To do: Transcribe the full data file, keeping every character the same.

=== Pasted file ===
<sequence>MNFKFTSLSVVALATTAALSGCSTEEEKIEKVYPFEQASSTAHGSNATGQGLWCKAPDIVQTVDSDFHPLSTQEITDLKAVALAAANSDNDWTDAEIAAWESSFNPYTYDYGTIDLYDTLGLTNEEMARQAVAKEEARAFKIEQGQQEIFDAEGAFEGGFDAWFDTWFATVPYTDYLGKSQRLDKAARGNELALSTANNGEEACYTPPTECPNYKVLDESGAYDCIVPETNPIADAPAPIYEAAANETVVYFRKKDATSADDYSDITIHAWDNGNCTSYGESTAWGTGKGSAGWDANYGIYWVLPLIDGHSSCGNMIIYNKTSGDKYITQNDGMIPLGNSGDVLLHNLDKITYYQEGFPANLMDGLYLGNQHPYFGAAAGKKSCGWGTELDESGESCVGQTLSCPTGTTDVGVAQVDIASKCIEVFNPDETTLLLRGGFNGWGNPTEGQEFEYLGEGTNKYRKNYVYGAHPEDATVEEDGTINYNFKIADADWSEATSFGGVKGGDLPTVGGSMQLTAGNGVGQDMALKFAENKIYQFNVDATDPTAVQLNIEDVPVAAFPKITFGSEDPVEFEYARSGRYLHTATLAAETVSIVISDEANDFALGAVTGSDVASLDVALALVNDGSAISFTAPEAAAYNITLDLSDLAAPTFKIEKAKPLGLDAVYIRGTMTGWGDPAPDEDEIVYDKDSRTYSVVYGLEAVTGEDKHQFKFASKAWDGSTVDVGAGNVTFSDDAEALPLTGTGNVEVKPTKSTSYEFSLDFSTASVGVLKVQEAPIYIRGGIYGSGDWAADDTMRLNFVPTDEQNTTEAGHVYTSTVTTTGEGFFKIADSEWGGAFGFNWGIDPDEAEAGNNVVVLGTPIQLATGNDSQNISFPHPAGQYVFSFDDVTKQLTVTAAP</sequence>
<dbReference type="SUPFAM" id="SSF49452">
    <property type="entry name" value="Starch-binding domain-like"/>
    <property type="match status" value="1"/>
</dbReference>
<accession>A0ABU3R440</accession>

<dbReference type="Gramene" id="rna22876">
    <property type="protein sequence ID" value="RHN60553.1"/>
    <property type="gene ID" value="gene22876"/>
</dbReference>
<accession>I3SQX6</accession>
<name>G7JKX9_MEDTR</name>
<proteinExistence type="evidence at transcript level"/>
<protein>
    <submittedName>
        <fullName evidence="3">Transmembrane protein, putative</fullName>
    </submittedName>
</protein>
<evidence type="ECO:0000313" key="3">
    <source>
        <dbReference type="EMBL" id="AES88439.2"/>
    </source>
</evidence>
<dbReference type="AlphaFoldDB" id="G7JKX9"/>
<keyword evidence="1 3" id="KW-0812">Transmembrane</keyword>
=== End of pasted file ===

<sequence>MNFKFTSLSVVALATTAALSGCSTEEEKIEKVYPFEQASSTAHGSNATGQGLWCKAPDIVQTVDSDFHPLSTQEITDLKAVALAAANSDNDWTDAEIAAWESSFNPYTYDYGTIDLYDTLGLTNEEMARQAVAKEEARAFKIEQGQQEIFDAEGAFEGGFDAWFDTWFATVPYTDYLGKSQRLDKAARGNELALSTANNGEEACYTPPTECPNYKVLDESGAYDCIVPETNPIADAPAPIYEAAANETVVYFRKKDATSADDYSDITIHAWDNGNCTSYGESTAWGTGKGSAGWDANYGIYWVLPLIDGHSSCGNMIIYNKTSGDKYITQNDGMIPLGNSGDVLLHNLDKITYYQEGFPANLMDGLYLGNQHPYFGAAAGKKSCGWGTELDESGESCVGQTLSCPTGTTDVGVAQVDIASKCIEVFNPDETTLLLRGGFNGWGNPTEGQEFEYLGEGTNKYRKNYVYGAHPEDATVEEDGTINYNFKIADADWSEATSFGGVKGGDLPTVGGSMQLTAGNGVGQDMALKFAENKIYQFNVDATDPTAVQLNIEDVPVAAFPKITFGSEDPVEFEYARSGRYLHTATLAAETVSIVISDEANDFALGAVTGSDVASLDVALALVNDGSAISFTAPEAAAYNITLDLSDLAAPTFKIEKAKPLGLDAVYIRGTMTGWGDPAPDEDEIVYDKDSRTYSVVYGLEAVTGEDKHQFKFASKAWDGSTVDVGAGNVTFSDDAEALPLTGTGNVEVKPTKSTSYEFSLDFSTASVGVLKVQEAPIYIRGGIYGSGDWAADDTMRLNFVPTDEQNTTEAGHVYTSTVTTTGEGFFKIADSEWGGAFGFNWGIDPDEAEAGNNVVVLGTPIQLATGNDSQNISFPHPAGQYVFSFDDVTKQLTVTAAP</sequence>
<dbReference type="SUPFAM" id="SSF49452">
    <property type="entry name" value="Starch-binding domain-like"/>
    <property type="match status" value="1"/>
</dbReference>
<accession>A0ABU3R440</accession>

<dbReference type="Gramene" id="rna22876">
    <property type="protein sequence ID" value="RHN60553.1"/>
    <property type="gene ID" value="gene22876"/>
</dbReference>
<accession>I3SQX6</accession>
<name>G7JKX9_MEDTR</name>
<proteinExistence type="evidence at transcript level"/>
<protein>
    <submittedName>
        <fullName evidence="3">Transmembrane protein, putative</fullName>
    </submittedName>
</protein>
<evidence type="ECO:0000313" key="3">
    <source>
        <dbReference type="EMBL" id="AES88439.2"/>
    </source>
</evidence>
<dbReference type="AlphaFoldDB" id="G7JKX9"/>
<keyword evidence="1 3" id="KW-0812">Transmembrane</keyword>